On Oct. 7, 2011, the Queens, N.Y., District Attorney Richard Brown indicated a credit card fraud and identity theft investigation dubbed Operation Swiper yielded 111 arrests and 10 indictments in Queens County, N.Y. The thieves allegedly stole more than $13 million in their 16 months of operation and were reportedly members of five credit card forgery and identity theft rings operating in the United States, Europe, Asia, Africa and the Middle East.
"This is by far the largest - and certainly among the most sophisticated - identity theft/credit card fraud cases that law enforcement has come across," Brown said.
According to the indictment, the thieves acquired stolen credit card information in various ways - among them, direct theft from cards, insider theft of card information, and purchasing stolen card data from underground websites selling data breach information. The stolen information was transmitted to a factory where bogus cards were forged using the information.
The newly minted fraudulent cards were then distributed to a network of gangs that would spread out to malls across the United States to buy high end electronics, clothing and other popular items with the phony cards. These items were then sold at discount to fencing operations that resold the goods to shady retailers.
Unfortunately, some industry experts believe the arrests will have little effect on global cyber crime because hundreds of similarly sophisticated cyber theft gangs are still operating undetected around the world.
In talking about the case, Randy Vanderhoof, Executive Director of the Smart Card Alliance, a nonprofit organization working for adoption of smart card technology, said, "It is extraordinary law enforcement officials were able to catch up to and arrest as many as they did. There are actually few cases that are successfully investigated and the criminals rounded up. This is one of hundreds of cases. Most cases either go undetected or, because there are limited resources, law enforcement lets the hard task of cyber security go by while they focus on bigger and easier targets."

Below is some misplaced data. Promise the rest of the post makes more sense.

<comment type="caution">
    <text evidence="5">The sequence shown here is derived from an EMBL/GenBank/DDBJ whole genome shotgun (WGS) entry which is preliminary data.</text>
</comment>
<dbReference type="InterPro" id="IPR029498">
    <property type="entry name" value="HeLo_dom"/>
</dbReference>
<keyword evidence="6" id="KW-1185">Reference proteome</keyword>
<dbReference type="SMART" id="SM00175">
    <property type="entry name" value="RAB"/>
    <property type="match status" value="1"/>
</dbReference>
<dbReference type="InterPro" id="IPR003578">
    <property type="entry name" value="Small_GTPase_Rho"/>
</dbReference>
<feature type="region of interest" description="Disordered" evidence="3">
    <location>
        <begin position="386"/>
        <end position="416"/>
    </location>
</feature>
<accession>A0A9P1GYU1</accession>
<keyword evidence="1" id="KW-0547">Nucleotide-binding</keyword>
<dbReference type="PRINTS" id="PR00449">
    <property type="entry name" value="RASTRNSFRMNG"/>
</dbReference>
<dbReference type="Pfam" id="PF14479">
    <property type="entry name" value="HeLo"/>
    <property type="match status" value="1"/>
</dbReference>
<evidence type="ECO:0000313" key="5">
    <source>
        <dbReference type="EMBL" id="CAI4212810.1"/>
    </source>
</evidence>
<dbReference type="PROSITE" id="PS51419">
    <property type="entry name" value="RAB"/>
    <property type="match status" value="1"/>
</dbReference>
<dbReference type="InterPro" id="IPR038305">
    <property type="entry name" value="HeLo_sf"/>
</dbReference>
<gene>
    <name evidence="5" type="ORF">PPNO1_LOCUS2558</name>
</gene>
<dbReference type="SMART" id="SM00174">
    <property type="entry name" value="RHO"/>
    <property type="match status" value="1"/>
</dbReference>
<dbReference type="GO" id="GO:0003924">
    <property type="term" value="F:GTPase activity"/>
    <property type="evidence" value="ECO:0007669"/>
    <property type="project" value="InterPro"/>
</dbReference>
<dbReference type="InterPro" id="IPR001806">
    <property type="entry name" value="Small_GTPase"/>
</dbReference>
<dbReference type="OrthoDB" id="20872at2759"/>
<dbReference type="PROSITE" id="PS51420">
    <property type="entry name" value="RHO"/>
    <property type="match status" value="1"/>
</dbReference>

Vanderhoof believes a large part of the problem lies with the magnetic stripe technology used on most credit cards in the United States. He noted that the European Payments Council is drafting recommendations for the elimination of magnetic stripe cards there because of security concerns. "Mag stripe is the easiest point of attack," he said. "It is a static form of card information holder and not protected in any way."
Vanderhoof said while the Payment Card Industry (PCI) Data Security Standard (DSS) hardens the payment network for mag stripe data, it is not 100 percent effective. "Investment in PCI has not stopped fraud entirely," he said. "All it has done is slow it down."
Mark Bower, Vice President at Voltage Security Inc. in Cupertino, Calif., said, "It's interesting to have a story like this surface because what it shows is, while law enforcement did a good job finding and arresting these people, [the criminals] still operated for 16 months converting stolen information into cash.
"It was also interesting to see there were apparently a number of criminal organizations coordinating to achieve this kind of heist of information not protected in the system's ecosystem. Clearly, the promise of $13 million can create a sophisticated network."
Bower believes end-to-end encryption, a solution his company sells, is at least part of the answer to building a healthy and secure payment network. "The vast majority of merchants shouldn't have to worry about security," he said. "They want transparency, security, and plug-in and play."
Bower anticipates cyber theft will continue at unprecedented rates. "You don't need to rob banks these days to get access to information and convert it to cash," he said. "The bottom line at the end of the day is if you are in a system that hasn't taken steps to protect the information it stores it's a matter of time, not a matter of if you are going to get hacked."
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